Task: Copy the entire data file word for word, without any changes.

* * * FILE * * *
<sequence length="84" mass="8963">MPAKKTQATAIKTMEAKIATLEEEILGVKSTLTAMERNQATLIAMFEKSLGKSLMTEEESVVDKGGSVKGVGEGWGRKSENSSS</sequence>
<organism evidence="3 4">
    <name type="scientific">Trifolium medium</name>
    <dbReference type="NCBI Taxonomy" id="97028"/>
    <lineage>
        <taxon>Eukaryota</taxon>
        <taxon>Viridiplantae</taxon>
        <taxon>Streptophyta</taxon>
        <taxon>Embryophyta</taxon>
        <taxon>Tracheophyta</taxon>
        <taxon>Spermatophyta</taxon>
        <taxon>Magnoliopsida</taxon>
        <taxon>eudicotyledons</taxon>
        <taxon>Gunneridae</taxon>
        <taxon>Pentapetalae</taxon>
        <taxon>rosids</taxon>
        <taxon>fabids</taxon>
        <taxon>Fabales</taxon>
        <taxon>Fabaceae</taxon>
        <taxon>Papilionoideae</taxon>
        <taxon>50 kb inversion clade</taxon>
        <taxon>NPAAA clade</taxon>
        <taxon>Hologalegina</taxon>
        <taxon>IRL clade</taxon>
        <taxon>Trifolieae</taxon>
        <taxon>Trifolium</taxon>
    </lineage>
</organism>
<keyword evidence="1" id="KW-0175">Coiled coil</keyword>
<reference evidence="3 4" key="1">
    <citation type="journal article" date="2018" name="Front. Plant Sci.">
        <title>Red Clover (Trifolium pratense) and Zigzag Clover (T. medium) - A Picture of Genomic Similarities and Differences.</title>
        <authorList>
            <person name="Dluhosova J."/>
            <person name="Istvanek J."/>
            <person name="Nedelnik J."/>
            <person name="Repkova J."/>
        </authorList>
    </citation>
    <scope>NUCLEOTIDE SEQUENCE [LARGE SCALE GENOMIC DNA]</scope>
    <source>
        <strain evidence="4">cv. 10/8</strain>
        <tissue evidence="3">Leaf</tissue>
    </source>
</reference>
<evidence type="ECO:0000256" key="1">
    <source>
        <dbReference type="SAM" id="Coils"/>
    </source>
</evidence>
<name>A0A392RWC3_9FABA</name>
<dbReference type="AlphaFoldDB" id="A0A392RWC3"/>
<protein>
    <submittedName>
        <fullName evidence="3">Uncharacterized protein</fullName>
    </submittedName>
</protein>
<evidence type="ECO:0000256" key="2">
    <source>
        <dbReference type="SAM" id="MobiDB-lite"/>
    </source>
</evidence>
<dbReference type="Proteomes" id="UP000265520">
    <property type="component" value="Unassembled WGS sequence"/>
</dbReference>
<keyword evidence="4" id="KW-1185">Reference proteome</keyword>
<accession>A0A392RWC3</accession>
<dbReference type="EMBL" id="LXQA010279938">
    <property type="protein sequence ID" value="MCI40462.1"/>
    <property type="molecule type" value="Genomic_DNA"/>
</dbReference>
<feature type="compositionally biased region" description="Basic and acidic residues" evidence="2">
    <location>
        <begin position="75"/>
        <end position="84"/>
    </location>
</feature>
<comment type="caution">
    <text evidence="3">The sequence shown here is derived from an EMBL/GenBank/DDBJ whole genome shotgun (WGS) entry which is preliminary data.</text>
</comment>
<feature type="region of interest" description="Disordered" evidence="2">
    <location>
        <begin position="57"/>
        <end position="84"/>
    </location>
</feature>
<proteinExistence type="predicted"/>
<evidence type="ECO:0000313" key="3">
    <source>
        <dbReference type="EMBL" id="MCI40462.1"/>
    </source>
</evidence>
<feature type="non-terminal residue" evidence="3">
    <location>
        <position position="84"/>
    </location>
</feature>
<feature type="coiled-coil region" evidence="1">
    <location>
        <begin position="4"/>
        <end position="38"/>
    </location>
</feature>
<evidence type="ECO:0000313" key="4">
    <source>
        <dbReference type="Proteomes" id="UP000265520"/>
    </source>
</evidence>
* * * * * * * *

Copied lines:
<sequence length="84" mass="8963">MPAKKTQATAIKTMEAKIATLEEEILGVKSTLTAMERNQATLIAMFEKSLGKSLMTEEESVVDKGGSVKGVGEGWGRKSENSSS</sequence>
<organism evidence="3 4">
    <name type="scientific">Trifolium medium</name>
    <dbReference type="NCBI Taxonomy" id="97028"/>
    <lineage>
        <taxon>Eukaryota</taxon>
        <taxon>Viridiplantae</taxon>
        <taxon>Streptophyta</taxon>
        <taxon>Embryophyta</taxon>
        <taxon>Tracheophyta</taxon>
        <taxon>Spermatophyta</taxon>
        <taxon>Magnoliopsida</taxon>
        <taxon>eudicotyledons</taxon>
        <taxon>Gunneridae</taxon>
        <taxon>Pentapetalae</taxon>
        <taxon>rosids</taxon>
        <taxon>fabids</taxon>
        <taxon>Fabales</taxon>
        <taxon>Fabaceae</taxon>
        <taxon>Papilionoideae</taxon>
        <taxon>50 kb inversion clade</taxon>
        <taxon>NPAAA clade</taxon>
        <taxon>Hologalegina</taxon>
        <taxon>IRL clade</taxon>
        <taxon>Trifolieae</taxon>
        <taxon>Trifolium</taxon>
    </lineage>
</organism>
<keyword evidence="1" id="KW-0175">Coiled coil</keyword>
<reference evidence="3 4" key="1">
    <citation type="journal article" date="2018" name="Front. Plant Sci.">
        <title>Red Clover (Trifolium pratense) and Zigzag Clover (T. medium) - A Picture of Genomic Similarities and Differences.</title>
        <authorList>
            <person name="Dluhosova J."/>
            <person name="Istvanek J."/>
            <person name="Nedelnik J."/>
            <person name="Repkova J."/>
        </authorList>
    </citation>
    <scope>NUCLEOTIDE SEQUENCE [LARGE SCALE GENOMIC DNA]</scope>
    <source>
        <strain evidence="4">cv. 10/8</strain>
        <tissue evidence="3">Leaf</tissue>
    </source>
</reference>
<evidence type="ECO:0000256" key="1">
    <source>
        <dbReference type="SAM" id="Coils"/>
    </source>
</evidence>
<name>A0A392RWC3_9FABA</name>
<dbReference type="AlphaFoldDB" id="A0A392RWC3"/>
<protein>
    <submittedName>
        <fullName evidence="3">Uncharacterized protein</fullName>
    </submittedName>
</protein>
<evidence type="ECO:0000256" key="2">
    <source>
        <dbReference type="SAM" id="MobiDB-lite"/>
    </source>
</evidence>
<dbReference type="Proteomes" id="UP000265520">
    <property type="component" value="Unassembled WGS sequence"/>
</dbReference>
<keyword evidence="4" id="KW-1185">Reference proteome</keyword>
<accession>A0A392RWC3</accession>
<dbReference type="EMBL" id="LXQA010279938">
    <property type="protein sequence ID" value="MCI40462.1"/>
    <property type="molecule type" value="Genomic_DNA"/>
</dbReference>
<feature type="compositionally biased region" description="Basic and acidic residues" evidence="2">
    <location>
        <begin position="75"/>
        <end position="84"/>
    </location>
</feature>
<comment type="caution">
    <text evidence="3">The sequence shown here is derived from an EMBL/GenBank/DDBJ whole genome shotgun (WGS) entry which is preliminary data.</text>
</comment>
<feature type="region of interest" description="Disordered" evidence="2">
    <location>
        <begin position="57"/>
        <end position="84"/>
    </location>
</feature>
<proteinExistence type="predicted"/>
<evidence type="ECO:0000313" key="3">
    <source>
        <dbReference type="EMBL" id="MCI40462.1"/>
    </source>
</evidence>
<feature type="non-terminal residue" evidence="3">
    <location>
        <position position="84"/>
    </location>
</feature>
<feature type="coiled-coil region" evidence="1">
    <location>
        <begin position="4"/>
        <end position="38"/>
    </location>
</feature>
<evidence type="ECO:0000313" key="4">
    <source>
        <dbReference type="Proteomes" id="UP000265520"/>
    </source>
</evidence>